The more I read into the topics for my thesis, the more a general trend keeps coming up: we’re moving beyond the dominant ideology of relativism, and into bigger-picture seeking modes of thought. Or in other words, after losing ourselves in the postmodern world, we’re finally seeing if there is a deeper, more inclusive perspective. In order for it to work, it would have to reconcile complexity with generality. The daring theme is this: That there is a perennial, or bigger picture to human societies as a whole. We can have a macroscopic theory that evolves to include the microscopic, without suppressing its relative truths.
Thinkers such as Deleuze, Manuel DeLanda and Ken Wilber are pioneering this new frontier. It’s a world of heterogenous “streams”, “assemblies” and “waves,” instead of reductionist “frameworks” or ideological. Ken Wilber, in particular, is first and foremost a philosopher, developing his own models which attempt to include the many facets and dimensions of reality; macroscopic and microscopic, without losing or diminishing. Instead, he argues, deeper meaning is discovered through acknowledging levels of reality. Developmental psychology, sociology and spirituality are all a part of a diverse and complex spectrum, measurable nonetheless. Everybody is right, but only partially. There are levels to truth, and as we continue to evolve, our knowledge of truth, of ultimate reality evolves as well.
Being a philosopher, some may argue he has the tendency to go off on metaphysical tangents, or develop models that are too boxy for an organic society. This may have partial truth to it, but it doesn’t mean there isn’t some great insight in Wilber’s work that will be hard pressed to find elsewhere. His models may be a bit restrictive, ultimately, but they point the way, roadmaps in a journey to greater and greater perspectives. In that sense, it is our responsibility as much as Wilber’s to see his work accurately, and help evolve it with our own insights. It’s a communal project.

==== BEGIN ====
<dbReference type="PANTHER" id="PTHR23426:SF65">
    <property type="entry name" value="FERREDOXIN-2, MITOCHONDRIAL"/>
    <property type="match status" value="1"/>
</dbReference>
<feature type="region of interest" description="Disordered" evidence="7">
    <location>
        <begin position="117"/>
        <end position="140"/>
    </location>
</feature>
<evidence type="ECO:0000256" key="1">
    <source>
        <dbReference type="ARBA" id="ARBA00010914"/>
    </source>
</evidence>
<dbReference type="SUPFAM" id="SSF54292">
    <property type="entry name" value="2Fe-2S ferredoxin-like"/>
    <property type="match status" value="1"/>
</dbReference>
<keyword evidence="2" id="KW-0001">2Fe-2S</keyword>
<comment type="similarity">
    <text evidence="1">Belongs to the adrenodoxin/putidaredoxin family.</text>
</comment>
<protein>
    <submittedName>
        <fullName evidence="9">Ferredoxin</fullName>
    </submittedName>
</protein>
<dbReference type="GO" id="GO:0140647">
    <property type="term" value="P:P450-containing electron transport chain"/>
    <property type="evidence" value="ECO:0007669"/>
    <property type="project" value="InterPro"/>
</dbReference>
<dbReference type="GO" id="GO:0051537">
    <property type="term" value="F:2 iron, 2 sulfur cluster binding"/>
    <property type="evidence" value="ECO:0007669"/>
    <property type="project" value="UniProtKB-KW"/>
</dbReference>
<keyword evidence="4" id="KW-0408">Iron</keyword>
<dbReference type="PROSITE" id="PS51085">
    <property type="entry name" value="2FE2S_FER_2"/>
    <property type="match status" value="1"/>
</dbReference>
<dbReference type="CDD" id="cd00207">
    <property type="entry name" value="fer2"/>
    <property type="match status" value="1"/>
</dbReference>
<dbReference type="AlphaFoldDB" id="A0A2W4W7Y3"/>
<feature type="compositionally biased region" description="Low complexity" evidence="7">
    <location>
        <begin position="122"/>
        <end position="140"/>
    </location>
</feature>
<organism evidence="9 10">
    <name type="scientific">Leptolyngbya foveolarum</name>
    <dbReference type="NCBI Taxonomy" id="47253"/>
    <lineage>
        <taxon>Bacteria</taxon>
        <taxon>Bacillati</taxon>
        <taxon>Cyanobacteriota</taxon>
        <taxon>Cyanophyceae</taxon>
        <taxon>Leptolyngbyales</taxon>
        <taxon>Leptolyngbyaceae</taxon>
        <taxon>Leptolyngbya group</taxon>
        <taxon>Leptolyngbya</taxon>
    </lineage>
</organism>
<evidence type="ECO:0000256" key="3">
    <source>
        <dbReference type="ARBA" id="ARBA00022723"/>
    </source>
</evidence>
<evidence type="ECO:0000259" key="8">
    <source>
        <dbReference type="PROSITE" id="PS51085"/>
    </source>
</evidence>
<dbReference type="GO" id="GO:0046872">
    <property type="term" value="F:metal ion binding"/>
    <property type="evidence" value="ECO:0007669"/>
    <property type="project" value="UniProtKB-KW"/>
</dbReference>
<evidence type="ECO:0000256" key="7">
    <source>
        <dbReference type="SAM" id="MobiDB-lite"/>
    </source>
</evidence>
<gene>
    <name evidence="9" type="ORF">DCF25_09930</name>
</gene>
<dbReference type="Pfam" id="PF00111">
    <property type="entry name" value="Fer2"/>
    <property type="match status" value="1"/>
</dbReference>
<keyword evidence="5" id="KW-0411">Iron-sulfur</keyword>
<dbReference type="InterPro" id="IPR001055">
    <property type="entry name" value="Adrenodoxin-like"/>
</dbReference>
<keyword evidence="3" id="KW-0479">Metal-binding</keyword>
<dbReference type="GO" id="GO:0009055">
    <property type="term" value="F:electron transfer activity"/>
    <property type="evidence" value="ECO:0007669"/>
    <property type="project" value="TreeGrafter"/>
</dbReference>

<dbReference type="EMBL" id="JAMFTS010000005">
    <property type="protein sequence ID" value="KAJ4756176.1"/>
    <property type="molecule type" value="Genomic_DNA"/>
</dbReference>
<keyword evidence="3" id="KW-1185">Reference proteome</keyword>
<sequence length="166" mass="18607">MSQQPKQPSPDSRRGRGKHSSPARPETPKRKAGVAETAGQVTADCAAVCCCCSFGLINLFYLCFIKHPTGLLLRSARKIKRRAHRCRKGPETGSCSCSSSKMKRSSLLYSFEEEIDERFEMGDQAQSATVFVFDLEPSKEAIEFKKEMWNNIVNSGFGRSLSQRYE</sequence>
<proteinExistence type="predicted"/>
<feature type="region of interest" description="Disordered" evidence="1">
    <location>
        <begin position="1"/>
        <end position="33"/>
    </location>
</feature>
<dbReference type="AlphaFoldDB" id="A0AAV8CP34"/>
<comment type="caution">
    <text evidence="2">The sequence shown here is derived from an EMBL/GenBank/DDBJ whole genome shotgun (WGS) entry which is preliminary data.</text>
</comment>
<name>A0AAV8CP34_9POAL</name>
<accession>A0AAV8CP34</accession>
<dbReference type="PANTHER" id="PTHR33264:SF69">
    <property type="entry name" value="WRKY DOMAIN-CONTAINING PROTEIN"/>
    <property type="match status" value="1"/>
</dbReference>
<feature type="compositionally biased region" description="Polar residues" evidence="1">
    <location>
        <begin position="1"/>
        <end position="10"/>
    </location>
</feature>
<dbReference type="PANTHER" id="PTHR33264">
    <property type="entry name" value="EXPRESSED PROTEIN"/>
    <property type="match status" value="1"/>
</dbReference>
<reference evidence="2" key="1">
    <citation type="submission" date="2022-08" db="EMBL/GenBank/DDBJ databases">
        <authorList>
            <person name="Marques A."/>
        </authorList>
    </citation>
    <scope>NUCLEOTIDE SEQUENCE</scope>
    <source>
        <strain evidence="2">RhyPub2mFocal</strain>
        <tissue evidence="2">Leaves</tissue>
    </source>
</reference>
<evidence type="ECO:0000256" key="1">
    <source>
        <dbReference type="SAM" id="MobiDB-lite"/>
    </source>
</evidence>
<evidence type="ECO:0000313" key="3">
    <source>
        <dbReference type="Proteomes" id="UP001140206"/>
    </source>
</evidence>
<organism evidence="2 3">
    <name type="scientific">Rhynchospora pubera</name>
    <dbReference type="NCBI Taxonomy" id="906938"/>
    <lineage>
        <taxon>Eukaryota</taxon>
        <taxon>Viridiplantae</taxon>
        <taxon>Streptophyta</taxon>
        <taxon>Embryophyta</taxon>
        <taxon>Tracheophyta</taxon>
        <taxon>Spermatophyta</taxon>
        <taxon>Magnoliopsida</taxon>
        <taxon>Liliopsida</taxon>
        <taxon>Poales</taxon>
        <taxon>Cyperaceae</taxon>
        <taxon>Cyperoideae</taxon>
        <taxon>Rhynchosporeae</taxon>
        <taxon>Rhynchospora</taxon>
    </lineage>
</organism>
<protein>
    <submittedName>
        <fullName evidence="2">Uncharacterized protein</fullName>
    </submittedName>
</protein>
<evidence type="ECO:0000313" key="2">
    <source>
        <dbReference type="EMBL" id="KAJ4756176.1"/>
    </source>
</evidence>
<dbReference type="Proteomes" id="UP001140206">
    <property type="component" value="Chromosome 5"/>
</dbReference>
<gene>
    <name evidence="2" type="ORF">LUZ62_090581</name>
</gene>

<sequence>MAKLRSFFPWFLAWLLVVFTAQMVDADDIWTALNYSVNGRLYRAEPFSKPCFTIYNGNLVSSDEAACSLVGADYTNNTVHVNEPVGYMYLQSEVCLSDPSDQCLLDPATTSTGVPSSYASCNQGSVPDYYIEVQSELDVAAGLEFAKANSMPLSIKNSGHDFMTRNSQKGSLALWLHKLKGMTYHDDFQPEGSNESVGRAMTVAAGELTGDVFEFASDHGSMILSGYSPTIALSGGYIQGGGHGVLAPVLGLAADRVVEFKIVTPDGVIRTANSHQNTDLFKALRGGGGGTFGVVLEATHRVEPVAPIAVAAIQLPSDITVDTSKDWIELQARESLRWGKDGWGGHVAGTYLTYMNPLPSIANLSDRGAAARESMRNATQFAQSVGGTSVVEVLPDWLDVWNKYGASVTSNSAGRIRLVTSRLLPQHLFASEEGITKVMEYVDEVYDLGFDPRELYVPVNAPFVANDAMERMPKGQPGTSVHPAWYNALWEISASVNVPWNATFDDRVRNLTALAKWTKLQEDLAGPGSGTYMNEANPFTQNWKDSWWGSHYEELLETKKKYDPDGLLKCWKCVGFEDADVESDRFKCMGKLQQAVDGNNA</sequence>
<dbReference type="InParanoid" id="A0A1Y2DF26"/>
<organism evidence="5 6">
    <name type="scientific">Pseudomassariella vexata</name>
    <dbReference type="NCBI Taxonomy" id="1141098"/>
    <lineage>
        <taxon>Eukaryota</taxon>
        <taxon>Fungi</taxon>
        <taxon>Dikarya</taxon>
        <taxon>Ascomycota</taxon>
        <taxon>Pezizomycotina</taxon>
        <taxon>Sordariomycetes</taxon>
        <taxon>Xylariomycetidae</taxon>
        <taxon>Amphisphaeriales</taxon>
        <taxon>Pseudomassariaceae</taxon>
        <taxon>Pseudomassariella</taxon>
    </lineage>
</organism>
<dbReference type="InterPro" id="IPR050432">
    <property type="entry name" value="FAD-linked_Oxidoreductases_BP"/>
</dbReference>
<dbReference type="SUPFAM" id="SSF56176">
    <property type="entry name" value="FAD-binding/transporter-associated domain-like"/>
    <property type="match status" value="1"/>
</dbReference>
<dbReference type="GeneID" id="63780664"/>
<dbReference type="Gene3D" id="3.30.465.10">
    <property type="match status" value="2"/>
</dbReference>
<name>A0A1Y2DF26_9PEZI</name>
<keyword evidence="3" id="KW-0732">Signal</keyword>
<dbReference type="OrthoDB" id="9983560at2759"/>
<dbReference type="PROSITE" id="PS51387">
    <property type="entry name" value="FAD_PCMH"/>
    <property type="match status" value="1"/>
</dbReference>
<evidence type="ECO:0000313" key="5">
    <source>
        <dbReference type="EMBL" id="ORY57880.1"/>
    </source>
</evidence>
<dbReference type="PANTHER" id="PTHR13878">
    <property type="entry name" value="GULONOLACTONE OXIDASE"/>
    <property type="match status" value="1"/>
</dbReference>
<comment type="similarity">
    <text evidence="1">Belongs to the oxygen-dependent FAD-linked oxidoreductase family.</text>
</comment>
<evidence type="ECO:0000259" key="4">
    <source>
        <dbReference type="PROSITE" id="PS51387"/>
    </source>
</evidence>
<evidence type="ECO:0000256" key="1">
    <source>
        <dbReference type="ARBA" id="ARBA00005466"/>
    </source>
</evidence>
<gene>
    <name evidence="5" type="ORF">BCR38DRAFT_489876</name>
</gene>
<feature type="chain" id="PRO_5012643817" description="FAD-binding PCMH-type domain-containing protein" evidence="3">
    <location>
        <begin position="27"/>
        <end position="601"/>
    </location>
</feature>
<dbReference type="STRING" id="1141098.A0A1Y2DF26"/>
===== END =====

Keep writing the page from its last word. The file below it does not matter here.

Another thinker, Manuel Delanda, has taken a different path to seeking a world beyond the post-modern. He has stripped the notion of a “framework” bare, leaving nothing but a complex, heterogenous world where cities are seen like exoskeletons, the flow of people like rivers and streams, and the direction of a society more dependent on the diverse and non-linear variables that make up the world. He attempts to inverse our approach: See it from the bottom-up! Enough with the top down (as it has often been misleading). Instead of homogenous paradigms, we have “assemblages” of people who have general belief systems, but are always meandering, spilling through the cracks, and porous with counter-ideologies. Quite complicated! Nevertheless, Delanda attempts to see such a world scientifically, arguing that the social sciences can evolve into a new paradigm with “Assemblage Theory.”
The good news is, we have progressive, paradigm-makers like Ken Wilber who actually cultivate new systems of thinking about, well, virtually everything. We also have thinkers such as DeLanda who break down the current paradigm (postmodernism), and use its truths to take the next step.
These aren’t the only thinkers, of course. There are a wide variety of theorists and practitioners who are attempting to see beyond the paradigm of relativism. There are branches and varieties of Deleuzians (Like DeLanda), Integral theorists, (MacIntosh, Vissor, etc), transpersonal psychologists, sociologists, and today, the development of the “meme” theory. Now, the integral question in all this would be: is there a connection between all of these ideas? As much as we can see from here, yes. The idea is quite clear: all of who and what we are, is not our relative culture and belief system, no, it goes further than that. Beneath our differences lie greater similarities and we now have the technology, and the capability to grow into that integrating paradigm. I don’t believe the majority of these new thinkers and theorists posit some ultimate paradigm, but they’re at least trying to make sense of all the complexity, with emerging fields like cultural evolution. Despite their shortcomings, and in some cases, vagueness, these attempts will not be in vain, as their endeavors are already deepening our understanding.